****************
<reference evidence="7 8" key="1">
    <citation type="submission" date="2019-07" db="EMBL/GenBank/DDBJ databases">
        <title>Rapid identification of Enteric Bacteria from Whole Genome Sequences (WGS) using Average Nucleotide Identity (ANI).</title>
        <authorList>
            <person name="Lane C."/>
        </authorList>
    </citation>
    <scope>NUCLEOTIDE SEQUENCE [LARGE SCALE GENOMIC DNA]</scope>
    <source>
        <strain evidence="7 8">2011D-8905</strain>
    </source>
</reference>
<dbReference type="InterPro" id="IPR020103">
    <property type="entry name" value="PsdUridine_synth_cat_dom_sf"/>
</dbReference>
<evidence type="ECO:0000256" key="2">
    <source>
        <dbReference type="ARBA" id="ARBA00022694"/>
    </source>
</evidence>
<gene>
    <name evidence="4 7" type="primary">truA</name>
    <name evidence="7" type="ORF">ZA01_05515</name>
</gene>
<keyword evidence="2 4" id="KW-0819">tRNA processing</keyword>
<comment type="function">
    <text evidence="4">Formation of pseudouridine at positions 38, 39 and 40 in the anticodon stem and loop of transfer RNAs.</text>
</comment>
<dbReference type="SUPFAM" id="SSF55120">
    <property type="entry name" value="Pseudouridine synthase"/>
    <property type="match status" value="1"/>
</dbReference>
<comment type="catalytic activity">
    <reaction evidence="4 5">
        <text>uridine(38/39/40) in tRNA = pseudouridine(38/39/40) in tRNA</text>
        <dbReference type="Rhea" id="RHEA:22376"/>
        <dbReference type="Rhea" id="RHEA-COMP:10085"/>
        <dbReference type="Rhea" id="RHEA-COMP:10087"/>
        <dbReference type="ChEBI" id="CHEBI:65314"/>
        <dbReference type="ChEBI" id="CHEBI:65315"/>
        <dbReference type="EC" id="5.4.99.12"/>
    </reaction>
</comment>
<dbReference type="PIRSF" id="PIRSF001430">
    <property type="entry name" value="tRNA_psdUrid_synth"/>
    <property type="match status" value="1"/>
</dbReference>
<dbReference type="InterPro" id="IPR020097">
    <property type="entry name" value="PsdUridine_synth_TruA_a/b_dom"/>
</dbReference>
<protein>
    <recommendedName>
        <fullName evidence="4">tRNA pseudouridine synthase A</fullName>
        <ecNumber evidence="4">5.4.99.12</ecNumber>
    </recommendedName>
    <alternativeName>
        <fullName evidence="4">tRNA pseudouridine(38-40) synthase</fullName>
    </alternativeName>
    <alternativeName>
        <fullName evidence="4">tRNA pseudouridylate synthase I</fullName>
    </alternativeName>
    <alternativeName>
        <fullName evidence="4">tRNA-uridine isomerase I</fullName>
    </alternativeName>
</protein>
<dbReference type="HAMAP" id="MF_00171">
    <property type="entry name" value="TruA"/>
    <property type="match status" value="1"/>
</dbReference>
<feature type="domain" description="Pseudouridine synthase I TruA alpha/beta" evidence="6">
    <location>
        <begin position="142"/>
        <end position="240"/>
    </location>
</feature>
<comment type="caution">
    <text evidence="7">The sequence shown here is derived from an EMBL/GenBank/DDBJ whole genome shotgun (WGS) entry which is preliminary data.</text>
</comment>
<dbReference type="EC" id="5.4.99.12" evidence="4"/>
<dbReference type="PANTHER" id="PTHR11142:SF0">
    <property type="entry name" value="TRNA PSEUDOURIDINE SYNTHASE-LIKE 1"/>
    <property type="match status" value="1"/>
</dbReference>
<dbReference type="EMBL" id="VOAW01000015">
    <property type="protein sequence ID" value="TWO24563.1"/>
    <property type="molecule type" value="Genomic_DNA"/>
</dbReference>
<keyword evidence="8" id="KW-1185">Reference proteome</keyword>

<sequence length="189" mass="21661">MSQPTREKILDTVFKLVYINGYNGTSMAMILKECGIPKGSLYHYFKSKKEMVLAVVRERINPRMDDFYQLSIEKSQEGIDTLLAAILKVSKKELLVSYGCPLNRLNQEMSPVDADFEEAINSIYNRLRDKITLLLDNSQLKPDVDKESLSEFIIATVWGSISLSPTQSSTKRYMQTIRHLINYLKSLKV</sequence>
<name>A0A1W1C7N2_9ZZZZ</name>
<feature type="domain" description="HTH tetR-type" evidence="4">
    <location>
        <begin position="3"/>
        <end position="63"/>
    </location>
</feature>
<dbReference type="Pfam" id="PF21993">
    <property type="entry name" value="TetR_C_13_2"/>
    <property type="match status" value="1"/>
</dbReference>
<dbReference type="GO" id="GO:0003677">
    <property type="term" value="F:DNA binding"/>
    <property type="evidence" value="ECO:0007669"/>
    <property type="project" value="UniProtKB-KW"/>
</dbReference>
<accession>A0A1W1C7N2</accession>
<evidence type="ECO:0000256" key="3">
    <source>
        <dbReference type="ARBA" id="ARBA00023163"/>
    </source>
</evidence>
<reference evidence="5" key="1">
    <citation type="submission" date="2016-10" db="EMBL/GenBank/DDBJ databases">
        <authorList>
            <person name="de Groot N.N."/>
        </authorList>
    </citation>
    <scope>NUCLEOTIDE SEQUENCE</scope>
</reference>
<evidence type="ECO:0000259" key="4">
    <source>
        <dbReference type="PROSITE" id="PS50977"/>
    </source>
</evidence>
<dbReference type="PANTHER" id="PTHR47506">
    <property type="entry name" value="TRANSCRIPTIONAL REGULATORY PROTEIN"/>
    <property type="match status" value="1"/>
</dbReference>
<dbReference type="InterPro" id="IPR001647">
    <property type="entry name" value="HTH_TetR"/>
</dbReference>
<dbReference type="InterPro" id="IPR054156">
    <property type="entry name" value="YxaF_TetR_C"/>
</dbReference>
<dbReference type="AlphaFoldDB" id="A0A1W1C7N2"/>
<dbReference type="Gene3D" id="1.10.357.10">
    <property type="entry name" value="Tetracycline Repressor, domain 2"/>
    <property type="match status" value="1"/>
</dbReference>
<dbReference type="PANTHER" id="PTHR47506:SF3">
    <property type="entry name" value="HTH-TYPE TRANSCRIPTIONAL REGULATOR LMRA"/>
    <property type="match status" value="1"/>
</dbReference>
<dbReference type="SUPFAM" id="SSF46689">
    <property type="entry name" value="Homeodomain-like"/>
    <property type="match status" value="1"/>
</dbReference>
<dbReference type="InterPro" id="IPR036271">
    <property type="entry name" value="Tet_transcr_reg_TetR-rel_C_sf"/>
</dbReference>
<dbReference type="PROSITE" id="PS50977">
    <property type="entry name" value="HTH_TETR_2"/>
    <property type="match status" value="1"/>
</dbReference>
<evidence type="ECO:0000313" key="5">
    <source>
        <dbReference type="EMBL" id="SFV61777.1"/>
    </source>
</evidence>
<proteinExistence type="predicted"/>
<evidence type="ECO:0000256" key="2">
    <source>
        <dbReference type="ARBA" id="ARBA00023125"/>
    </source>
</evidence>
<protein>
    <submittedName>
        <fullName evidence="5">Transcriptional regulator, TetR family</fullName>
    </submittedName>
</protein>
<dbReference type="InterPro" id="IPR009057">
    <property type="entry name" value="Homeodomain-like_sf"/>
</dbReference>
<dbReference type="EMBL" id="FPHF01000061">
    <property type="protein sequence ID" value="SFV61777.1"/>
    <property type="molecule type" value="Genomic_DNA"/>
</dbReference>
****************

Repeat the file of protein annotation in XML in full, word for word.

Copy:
<reference evidence="7 8" key="1">
    <citation type="submission" date="2019-07" db="EMBL/GenBank/DDBJ databases">
        <title>Rapid identification of Enteric Bacteria from Whole Genome Sequences (WGS) using Average Nucleotide Identity (ANI).</title>
        <authorList>
            <person name="Lane C."/>
        </authorList>
    </citation>
    <scope>NUCLEOTIDE SEQUENCE [LARGE SCALE GENOMIC DNA]</scope>
    <source>
        <strain evidence="7 8">2011D-8905</strain>
    </source>
</reference>
<dbReference type="InterPro" id="IPR020103">
    <property type="entry name" value="PsdUridine_synth_cat_dom_sf"/>
</dbReference>
<evidence type="ECO:0000256" key="2">
    <source>
        <dbReference type="ARBA" id="ARBA00022694"/>
    </source>
</evidence>
<gene>
    <name evidence="4 7" type="primary">truA</name>
    <name evidence="7" type="ORF">ZA01_05515</name>
</gene>
<keyword evidence="2 4" id="KW-0819">tRNA processing</keyword>
<comment type="function">
    <text evidence="4">Formation of pseudouridine at positions 38, 39 and 40 in the anticodon stem and loop of transfer RNAs.</text>
</comment>
<dbReference type="SUPFAM" id="SSF55120">
    <property type="entry name" value="Pseudouridine synthase"/>
    <property type="match status" value="1"/>
</dbReference>
<comment type="catalytic activity">
    <reaction evidence="4 5">
        <text>uridine(38/39/40) in tRNA = pseudouridine(38/39/40) in tRNA</text>
        <dbReference type="Rhea" id="RHEA:22376"/>
        <dbReference type="Rhea" id="RHEA-COMP:10085"/>
        <dbReference type="Rhea" id="RHEA-COMP:10087"/>
        <dbReference type="ChEBI" id="CHEBI:65314"/>
        <dbReference type="ChEBI" id="CHEBI:65315"/>
        <dbReference type="EC" id="5.4.99.12"/>
    </reaction>
</comment>
<dbReference type="PIRSF" id="PIRSF001430">
    <property type="entry name" value="tRNA_psdUrid_synth"/>
    <property type="match status" value="1"/>
</dbReference>
<dbReference type="InterPro" id="IPR020097">
    <property type="entry name" value="PsdUridine_synth_TruA_a/b_dom"/>
</dbReference>
<protein>
    <recommendedName>
        <fullName evidence="4">tRNA pseudouridine synthase A</fullName>
        <ecNumber evidence="4">5.4.99.12</ecNumber>
    </recommendedName>
    <alternativeName>
        <fullName evidence="4">tRNA pseudouridine(38-40) synthase</fullName>
    </alternativeName>
    <alternativeName>
        <fullName evidence="4">tRNA pseudouridylate synthase I</fullName>
    </alternativeName>
    <alternativeName>
        <fullName evidence="4">tRNA-uridine isomerase I</fullName>
    </alternativeName>
</protein>
<dbReference type="HAMAP" id="MF_00171">
    <property type="entry name" value="TruA"/>
    <property type="match status" value="1"/>
</dbReference>
<feature type="domain" description="Pseudouridine synthase I TruA alpha/beta" evidence="6">
    <location>
        <begin position="142"/>
        <end position="240"/>
    </location>
</feature>
<comment type="caution">
    <text evidence="7">The sequence shown here is derived from an EMBL/GenBank/DDBJ whole genome shotgun (WGS) entry which is preliminary data.</text>
</comment>
<dbReference type="EC" id="5.4.99.12" evidence="4"/>
<dbReference type="PANTHER" id="PTHR11142:SF0">
    <property type="entry name" value="TRNA PSEUDOURIDINE SYNTHASE-LIKE 1"/>
    <property type="match status" value="1"/>
</dbReference>
<dbReference type="EMBL" id="VOAW01000015">
    <property type="protein sequence ID" value="TWO24563.1"/>
    <property type="molecule type" value="Genomic_DNA"/>
</dbReference>
<keyword evidence="8" id="KW-1185">Reference proteome</keyword>

<sequence length="189" mass="21661">MSQPTREKILDTVFKLVYINGYNGTSMAMILKECGIPKGSLYHYFKSKKEMVLAVVRERINPRMDDFYQLSIEKSQEGIDTLLAAILKVSKKELLVSYGCPLNRLNQEMSPVDADFEEAINSIYNRLRDKITLLLDNSQLKPDVDKESLSEFIIATVWGSISLSPTQSSTKRYMQTIRHLINYLKSLKV</sequence>
<name>A0A1W1C7N2_9ZZZZ</name>
<feature type="domain" description="HTH tetR-type" evidence="4">
    <location>
        <begin position="3"/>
        <end position="63"/>
    </location>
</feature>
<dbReference type="Pfam" id="PF21993">
    <property type="entry name" value="TetR_C_13_2"/>
    <property type="match status" value="1"/>
</dbReference>
<dbReference type="GO" id="GO:0003677">
    <property type="term" value="F:DNA binding"/>
    <property type="evidence" value="ECO:0007669"/>
    <property type="project" value="UniProtKB-KW"/>
</dbReference>
<accession>A0A1W1C7N2</accession>
<evidence type="ECO:0000256" key="3">
    <source>
        <dbReference type="ARBA" id="ARBA00023163"/>
    </source>
</evidence>
<reference evidence="5" key="1">
    <citation type="submission" date="2016-10" db="EMBL/GenBank/DDBJ databases">
        <authorList>
            <person name="de Groot N.N."/>
        </authorList>
    </citation>
    <scope>NUCLEOTIDE SEQUENCE</scope>
</reference>
<evidence type="ECO:0000259" key="4">
    <source>
        <dbReference type="PROSITE" id="PS50977"/>
    </source>
</evidence>
<dbReference type="PANTHER" id="PTHR47506">
    <property type="entry name" value="TRANSCRIPTIONAL REGULATORY PROTEIN"/>
    <property type="match status" value="1"/>
</dbReference>
<dbReference type="InterPro" id="IPR001647">
    <property type="entry name" value="HTH_TetR"/>
</dbReference>
<dbReference type="InterPro" id="IPR054156">
    <property type="entry name" value="YxaF_TetR_C"/>
</dbReference>
<dbReference type="AlphaFoldDB" id="A0A1W1C7N2"/>
<dbReference type="Gene3D" id="1.10.357.10">
    <property type="entry name" value="Tetracycline Repressor, domain 2"/>
    <property type="match status" value="1"/>
</dbReference>
<dbReference type="PANTHER" id="PTHR47506:SF3">
    <property type="entry name" value="HTH-TYPE TRANSCRIPTIONAL REGULATOR LMRA"/>
    <property type="match status" value="1"/>
</dbReference>
<dbReference type="SUPFAM" id="SSF46689">
    <property type="entry name" value="Homeodomain-like"/>
    <property type="match status" value="1"/>
</dbReference>
<dbReference type="InterPro" id="IPR036271">
    <property type="entry name" value="Tet_transcr_reg_TetR-rel_C_sf"/>
</dbReference>
<dbReference type="PROSITE" id="PS50977">
    <property type="entry name" value="HTH_TETR_2"/>
    <property type="match status" value="1"/>
</dbReference>
<evidence type="ECO:0000313" key="5">
    <source>
        <dbReference type="EMBL" id="SFV61777.1"/>
    </source>
</evidence>
<proteinExistence type="predicted"/>
<evidence type="ECO:0000256" key="2">
    <source>
        <dbReference type="ARBA" id="ARBA00023125"/>
    </source>
</evidence>
<protein>
    <submittedName>
        <fullName evidence="5">Transcriptional regulator, TetR family</fullName>
    </submittedName>
</protein>
<dbReference type="InterPro" id="IPR009057">
    <property type="entry name" value="Homeodomain-like_sf"/>
</dbReference>
<dbReference type="EMBL" id="FPHF01000061">
    <property type="protein sequence ID" value="SFV61777.1"/>
    <property type="molecule type" value="Genomic_DNA"/>
</dbReference>